It’s been some time since I’ve allowed my heart access outside of its protective cage and, had I remembered the sensation of heartbreak, I may have chosen a safer path.  Yet, here I am – again.  Everyone has advice and comments on how to find my groove again, from “get back on the horse as soon as possible” to “we never liked him anyway.”  Most advice is unhelpful.  However, I’ve managed to cobble together the following steps which have helped me, if not heal my heart completely, patch it up enough to fight another day. 

Treat yourself as if you are sick. Heartache is a sickness.  If you had a fever, you’d treat yourself with kindness – maybe stay home for a few days, lie on the couch in your jammies, binge on Netflix.  You wouldn’t beat yourself up for not being “over” your fever.  You’d veg on the couch for a few days to get over the worst of it and then slowly start doing things to make yourself feel better –  getting plenty of rest,  eating well,  building up your strength again.  Allow yourself three days of the jammies and Netflix and then, with the kindness a sick person deserves, gently start your journey back.  If you have a relapse one evening, nurse yourself gently, get a good night’s rest, and begin again the next morning.

Pamper yourself.  Do a little something for yourself that says, “I love you” every day.  Think of all the little things you did for your ex to let him know he was special.  You deserve the same.  I bought myself fresh flowers, deep conditioned my hair, picked up a new candle, gave myself a dry-brush massage, bought a sexy new bra, steeped a cup of Earl Grey with honey and a splash of milk, and painted my nails bright red with a new polish.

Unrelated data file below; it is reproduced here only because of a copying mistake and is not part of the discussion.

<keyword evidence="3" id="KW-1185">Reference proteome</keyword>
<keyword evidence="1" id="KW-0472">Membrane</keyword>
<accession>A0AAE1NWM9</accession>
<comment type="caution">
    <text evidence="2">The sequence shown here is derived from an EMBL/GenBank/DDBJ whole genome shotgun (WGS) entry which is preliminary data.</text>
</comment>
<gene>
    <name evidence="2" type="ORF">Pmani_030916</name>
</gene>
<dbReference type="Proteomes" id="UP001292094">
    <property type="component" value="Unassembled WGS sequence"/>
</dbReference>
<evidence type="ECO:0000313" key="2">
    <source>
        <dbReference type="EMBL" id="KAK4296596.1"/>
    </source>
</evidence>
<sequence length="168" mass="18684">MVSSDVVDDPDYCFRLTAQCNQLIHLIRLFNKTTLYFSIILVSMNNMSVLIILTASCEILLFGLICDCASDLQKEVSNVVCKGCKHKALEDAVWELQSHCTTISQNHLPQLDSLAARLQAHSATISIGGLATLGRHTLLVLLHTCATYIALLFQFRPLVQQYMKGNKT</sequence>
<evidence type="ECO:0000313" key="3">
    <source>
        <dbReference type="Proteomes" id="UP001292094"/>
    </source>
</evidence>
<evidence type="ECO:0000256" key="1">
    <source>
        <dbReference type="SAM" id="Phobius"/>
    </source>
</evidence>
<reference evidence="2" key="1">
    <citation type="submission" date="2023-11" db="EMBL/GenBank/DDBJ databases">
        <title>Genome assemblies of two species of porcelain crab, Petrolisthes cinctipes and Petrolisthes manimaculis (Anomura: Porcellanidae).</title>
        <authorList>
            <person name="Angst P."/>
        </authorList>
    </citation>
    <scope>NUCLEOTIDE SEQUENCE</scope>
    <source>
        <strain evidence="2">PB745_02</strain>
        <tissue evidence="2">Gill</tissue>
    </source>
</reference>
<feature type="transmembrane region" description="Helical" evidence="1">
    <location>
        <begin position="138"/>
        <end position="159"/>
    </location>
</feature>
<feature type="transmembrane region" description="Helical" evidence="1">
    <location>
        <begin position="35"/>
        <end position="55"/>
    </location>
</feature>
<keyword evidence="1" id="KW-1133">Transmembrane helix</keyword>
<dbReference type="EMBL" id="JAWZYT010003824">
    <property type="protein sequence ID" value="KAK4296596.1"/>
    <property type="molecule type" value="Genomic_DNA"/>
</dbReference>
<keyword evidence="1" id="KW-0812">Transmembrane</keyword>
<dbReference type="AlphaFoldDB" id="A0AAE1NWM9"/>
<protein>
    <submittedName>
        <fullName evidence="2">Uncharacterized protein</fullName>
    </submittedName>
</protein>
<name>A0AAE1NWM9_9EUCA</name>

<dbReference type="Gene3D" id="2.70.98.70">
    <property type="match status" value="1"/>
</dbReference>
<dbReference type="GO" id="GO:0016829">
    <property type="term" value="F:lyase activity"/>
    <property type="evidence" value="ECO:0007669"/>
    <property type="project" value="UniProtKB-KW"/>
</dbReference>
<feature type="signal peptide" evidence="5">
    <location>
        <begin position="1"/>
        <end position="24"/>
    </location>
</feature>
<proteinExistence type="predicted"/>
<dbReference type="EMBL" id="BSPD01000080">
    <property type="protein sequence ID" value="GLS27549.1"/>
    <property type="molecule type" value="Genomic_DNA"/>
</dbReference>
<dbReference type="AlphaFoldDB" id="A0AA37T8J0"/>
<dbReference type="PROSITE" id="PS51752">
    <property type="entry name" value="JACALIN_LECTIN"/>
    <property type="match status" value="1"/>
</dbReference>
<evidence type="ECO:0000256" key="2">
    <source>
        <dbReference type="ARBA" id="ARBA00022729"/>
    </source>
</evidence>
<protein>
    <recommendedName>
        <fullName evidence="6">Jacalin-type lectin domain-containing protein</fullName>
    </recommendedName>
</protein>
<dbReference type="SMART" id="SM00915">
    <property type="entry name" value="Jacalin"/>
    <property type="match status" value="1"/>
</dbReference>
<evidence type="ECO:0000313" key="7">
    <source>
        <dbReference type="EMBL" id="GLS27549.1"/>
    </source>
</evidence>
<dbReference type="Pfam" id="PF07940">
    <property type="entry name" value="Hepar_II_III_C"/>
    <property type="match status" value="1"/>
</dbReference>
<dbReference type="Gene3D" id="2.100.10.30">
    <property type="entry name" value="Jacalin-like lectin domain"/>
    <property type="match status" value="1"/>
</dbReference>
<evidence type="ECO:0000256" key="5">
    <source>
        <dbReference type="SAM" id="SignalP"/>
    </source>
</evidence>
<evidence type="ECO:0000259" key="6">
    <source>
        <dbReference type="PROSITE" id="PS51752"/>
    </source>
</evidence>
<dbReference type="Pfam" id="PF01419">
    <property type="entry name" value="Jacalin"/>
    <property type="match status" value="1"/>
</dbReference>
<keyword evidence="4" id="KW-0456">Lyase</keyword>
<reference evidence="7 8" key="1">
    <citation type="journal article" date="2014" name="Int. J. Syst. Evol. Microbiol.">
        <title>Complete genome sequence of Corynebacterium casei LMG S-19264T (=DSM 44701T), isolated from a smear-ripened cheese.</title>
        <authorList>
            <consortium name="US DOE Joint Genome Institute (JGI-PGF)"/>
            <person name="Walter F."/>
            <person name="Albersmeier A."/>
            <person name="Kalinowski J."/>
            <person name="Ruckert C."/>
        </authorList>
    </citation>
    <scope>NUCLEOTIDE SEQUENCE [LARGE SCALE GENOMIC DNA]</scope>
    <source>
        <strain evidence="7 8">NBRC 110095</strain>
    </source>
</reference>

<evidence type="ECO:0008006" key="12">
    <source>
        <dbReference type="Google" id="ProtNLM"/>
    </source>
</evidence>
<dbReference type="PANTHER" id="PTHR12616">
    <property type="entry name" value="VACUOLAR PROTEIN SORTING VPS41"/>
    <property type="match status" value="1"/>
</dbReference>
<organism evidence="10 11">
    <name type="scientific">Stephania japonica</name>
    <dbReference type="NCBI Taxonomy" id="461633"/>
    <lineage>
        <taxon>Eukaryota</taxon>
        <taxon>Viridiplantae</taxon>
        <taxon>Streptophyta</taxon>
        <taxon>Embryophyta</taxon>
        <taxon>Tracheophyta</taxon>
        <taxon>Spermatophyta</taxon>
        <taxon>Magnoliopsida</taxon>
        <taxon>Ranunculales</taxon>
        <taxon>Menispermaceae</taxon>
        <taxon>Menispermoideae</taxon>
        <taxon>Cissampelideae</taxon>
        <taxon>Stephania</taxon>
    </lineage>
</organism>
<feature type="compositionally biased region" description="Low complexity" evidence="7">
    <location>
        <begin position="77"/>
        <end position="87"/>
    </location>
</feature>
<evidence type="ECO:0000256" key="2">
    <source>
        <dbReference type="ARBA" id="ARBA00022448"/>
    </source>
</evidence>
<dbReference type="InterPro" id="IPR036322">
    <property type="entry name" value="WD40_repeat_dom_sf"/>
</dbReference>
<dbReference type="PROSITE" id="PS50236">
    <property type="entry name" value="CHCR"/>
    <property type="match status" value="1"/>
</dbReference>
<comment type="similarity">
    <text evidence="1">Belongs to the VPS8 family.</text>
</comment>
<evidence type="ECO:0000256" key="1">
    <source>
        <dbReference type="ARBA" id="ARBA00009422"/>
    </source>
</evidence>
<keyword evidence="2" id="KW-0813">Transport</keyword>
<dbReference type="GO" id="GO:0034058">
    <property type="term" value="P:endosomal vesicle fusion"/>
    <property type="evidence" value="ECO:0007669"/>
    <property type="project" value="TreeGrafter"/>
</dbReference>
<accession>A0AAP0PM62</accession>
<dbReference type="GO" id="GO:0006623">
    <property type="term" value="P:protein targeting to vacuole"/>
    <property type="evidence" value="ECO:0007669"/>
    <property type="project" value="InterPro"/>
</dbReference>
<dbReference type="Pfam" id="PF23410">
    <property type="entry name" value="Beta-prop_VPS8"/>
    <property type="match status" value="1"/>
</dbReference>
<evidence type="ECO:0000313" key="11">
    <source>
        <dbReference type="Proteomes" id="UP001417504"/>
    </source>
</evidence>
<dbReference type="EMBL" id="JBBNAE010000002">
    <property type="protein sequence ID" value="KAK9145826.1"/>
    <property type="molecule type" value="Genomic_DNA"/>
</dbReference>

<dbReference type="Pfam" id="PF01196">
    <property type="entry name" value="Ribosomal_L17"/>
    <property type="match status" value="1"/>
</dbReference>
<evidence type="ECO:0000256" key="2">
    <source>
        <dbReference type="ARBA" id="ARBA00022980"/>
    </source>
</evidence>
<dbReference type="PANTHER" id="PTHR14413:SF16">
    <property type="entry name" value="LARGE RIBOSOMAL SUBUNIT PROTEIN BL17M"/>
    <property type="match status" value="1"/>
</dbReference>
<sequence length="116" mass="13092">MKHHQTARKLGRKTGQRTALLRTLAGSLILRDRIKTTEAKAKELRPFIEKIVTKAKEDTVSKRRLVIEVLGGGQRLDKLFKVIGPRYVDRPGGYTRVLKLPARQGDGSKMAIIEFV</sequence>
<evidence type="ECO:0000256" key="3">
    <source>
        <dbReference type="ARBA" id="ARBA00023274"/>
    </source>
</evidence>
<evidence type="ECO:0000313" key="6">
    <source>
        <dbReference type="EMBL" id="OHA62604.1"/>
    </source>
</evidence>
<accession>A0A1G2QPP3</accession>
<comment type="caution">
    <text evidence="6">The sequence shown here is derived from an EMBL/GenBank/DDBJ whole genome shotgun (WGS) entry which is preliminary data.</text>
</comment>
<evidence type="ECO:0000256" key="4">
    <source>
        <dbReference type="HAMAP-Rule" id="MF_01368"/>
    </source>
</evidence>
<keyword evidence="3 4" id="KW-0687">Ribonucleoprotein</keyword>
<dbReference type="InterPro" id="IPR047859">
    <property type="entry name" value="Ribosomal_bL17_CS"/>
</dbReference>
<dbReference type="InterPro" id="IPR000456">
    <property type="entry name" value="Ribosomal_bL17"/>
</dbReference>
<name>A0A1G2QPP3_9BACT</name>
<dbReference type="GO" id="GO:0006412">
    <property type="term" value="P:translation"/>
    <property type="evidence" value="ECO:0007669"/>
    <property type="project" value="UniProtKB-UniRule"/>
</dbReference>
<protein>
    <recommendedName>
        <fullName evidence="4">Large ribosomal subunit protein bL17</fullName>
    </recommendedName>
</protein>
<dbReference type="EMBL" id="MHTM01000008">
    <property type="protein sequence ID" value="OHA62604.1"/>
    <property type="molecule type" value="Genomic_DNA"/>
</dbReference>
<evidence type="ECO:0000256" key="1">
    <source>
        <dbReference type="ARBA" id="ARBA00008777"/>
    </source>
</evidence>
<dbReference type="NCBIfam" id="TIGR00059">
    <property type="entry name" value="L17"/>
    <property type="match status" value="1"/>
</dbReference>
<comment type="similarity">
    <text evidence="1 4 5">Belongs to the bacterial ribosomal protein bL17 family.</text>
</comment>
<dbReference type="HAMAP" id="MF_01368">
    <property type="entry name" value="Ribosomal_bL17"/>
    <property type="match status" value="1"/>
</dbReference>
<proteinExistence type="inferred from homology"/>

Move each day.  Exercise is known to increase serotonin and dopamine – mood-altering, feel-good brain chemicals. It doesn’t matter what you choose – go for a walk with a friend, ride a bike,  practice yoga, dance in your living room – whatever gets your heart racing.  However, try to avoid spending too much time on activities that allow you to think alone; you’ll end up ruminating about him.  If you go for a walk, listen to a podcast or an audiobook to keep your mind on something other than your heartache.

Talk him up to others.  Whether you like it or not, your friends and family (and coworkers and acquaintances and the dry cleaner) are going to give you their condolences and, possibly, ask you about why the relationship ended.  By taking the high road, instead of playing the victim – you take the power back. Tell them about the bits of him that made you smile – and keep the rest to yourself.

Don’t prod the relationship wound. Just as heartache is a sickness, the relationship is probably feeling like a tender, unhealed, open wound.  When you are injured, sometimes the best treatment is to just give it time to heal.  Poking and prodding at the sore just makes it bleed and possibly get infected.  Don’t moon over pictures of the two of you in happier times, don’t open the folder where his email letters are kept, don’t visit the places where you had your fondest memories.   Let the wound scab over and heal.  There may always be a scar, but scars don’t hurt, do they?